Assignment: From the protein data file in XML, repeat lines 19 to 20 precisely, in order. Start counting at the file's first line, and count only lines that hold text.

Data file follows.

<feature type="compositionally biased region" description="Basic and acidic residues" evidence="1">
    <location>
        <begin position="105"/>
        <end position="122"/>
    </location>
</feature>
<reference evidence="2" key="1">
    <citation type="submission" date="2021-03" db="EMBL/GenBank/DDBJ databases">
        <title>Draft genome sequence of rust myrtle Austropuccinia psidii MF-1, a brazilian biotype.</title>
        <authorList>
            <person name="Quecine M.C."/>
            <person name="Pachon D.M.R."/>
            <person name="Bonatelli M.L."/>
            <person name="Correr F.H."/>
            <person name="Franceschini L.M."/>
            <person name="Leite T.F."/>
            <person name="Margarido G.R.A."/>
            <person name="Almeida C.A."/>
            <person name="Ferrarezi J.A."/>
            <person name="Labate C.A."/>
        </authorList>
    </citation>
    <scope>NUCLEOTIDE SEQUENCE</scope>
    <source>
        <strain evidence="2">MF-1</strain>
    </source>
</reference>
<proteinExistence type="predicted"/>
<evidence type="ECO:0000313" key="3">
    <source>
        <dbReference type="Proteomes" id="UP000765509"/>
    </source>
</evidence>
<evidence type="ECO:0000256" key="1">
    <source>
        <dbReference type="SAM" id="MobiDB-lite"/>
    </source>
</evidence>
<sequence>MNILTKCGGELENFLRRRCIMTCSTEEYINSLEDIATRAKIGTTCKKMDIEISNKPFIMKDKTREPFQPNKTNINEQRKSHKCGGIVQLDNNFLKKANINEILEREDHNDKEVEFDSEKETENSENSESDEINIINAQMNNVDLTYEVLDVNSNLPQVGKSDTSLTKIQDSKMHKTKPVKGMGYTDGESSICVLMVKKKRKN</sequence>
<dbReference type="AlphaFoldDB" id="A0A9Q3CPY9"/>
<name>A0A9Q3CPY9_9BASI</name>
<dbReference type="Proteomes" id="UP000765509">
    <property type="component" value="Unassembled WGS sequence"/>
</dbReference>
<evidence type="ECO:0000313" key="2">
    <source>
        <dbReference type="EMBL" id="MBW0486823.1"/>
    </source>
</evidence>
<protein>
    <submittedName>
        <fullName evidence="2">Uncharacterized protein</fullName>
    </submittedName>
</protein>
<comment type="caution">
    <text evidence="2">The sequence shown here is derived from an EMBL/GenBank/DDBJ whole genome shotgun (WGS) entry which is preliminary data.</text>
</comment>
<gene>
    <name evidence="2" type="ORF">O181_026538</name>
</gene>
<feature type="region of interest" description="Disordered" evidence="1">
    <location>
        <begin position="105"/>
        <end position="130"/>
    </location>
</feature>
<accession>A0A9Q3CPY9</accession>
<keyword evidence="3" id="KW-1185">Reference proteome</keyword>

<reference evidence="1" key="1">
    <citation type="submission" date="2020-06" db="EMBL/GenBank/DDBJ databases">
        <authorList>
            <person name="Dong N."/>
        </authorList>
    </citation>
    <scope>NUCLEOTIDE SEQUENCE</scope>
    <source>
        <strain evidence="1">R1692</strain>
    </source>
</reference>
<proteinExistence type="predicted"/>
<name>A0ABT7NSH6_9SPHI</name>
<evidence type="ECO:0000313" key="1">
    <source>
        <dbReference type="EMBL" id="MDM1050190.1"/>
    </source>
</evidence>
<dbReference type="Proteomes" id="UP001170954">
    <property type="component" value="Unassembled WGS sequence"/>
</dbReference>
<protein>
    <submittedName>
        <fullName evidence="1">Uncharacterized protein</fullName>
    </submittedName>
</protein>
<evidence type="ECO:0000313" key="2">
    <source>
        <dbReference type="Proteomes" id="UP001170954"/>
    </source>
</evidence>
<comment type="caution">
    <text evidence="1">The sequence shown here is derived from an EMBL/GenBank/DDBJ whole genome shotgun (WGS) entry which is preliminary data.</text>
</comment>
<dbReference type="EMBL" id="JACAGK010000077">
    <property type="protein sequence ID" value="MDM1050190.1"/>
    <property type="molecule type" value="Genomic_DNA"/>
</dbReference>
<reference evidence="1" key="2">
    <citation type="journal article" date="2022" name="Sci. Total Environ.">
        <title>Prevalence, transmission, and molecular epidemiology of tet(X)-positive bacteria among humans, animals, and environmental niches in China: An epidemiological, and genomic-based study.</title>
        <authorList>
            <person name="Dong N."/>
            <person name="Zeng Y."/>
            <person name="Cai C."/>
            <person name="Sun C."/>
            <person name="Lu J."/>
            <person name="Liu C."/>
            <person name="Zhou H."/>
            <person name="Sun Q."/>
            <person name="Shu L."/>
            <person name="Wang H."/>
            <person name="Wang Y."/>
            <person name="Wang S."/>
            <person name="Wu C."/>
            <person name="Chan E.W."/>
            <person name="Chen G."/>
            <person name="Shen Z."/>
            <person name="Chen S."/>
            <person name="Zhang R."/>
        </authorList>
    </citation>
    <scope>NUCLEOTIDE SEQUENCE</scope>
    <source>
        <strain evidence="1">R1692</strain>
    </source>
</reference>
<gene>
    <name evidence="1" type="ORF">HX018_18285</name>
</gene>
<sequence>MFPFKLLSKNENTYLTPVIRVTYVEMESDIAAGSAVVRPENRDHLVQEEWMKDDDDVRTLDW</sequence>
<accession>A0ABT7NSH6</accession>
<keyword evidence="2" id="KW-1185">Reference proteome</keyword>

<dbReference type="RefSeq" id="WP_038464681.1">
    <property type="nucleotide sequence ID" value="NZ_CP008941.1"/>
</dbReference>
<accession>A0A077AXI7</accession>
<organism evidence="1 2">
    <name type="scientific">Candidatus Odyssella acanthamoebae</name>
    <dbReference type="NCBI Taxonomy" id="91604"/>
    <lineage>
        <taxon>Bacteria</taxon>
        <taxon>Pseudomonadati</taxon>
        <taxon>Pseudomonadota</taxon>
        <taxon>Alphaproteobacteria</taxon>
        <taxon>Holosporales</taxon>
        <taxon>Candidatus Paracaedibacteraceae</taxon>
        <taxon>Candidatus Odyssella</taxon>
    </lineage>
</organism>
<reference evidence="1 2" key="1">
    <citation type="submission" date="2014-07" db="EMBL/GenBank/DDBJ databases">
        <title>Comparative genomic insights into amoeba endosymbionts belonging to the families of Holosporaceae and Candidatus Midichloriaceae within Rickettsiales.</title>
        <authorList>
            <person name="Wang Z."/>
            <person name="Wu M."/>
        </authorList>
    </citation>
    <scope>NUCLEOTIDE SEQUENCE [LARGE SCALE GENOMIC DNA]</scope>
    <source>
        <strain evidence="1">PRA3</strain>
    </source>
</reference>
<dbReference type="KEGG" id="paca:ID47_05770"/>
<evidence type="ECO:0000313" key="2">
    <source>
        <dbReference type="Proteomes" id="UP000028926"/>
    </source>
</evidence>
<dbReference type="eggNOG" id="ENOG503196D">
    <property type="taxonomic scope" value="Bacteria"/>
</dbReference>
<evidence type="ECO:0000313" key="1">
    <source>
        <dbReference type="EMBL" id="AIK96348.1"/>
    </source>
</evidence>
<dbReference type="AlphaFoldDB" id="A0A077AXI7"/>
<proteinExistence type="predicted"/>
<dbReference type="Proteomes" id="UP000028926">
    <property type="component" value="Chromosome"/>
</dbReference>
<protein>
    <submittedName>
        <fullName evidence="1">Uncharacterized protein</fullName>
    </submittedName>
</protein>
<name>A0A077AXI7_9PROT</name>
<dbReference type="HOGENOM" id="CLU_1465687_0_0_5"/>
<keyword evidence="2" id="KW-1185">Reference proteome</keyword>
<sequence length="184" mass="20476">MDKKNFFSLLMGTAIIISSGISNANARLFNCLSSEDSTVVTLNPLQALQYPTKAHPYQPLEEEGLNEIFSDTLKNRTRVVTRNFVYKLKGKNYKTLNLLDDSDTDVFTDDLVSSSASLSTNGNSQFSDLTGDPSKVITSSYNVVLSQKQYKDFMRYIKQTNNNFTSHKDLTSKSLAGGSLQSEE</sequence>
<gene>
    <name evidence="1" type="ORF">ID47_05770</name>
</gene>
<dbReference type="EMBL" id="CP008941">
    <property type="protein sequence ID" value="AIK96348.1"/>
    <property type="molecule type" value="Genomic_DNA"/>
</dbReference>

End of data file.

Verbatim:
            <person name="Ferrarezi J.A."/>
            <person name="Labate C.A."/>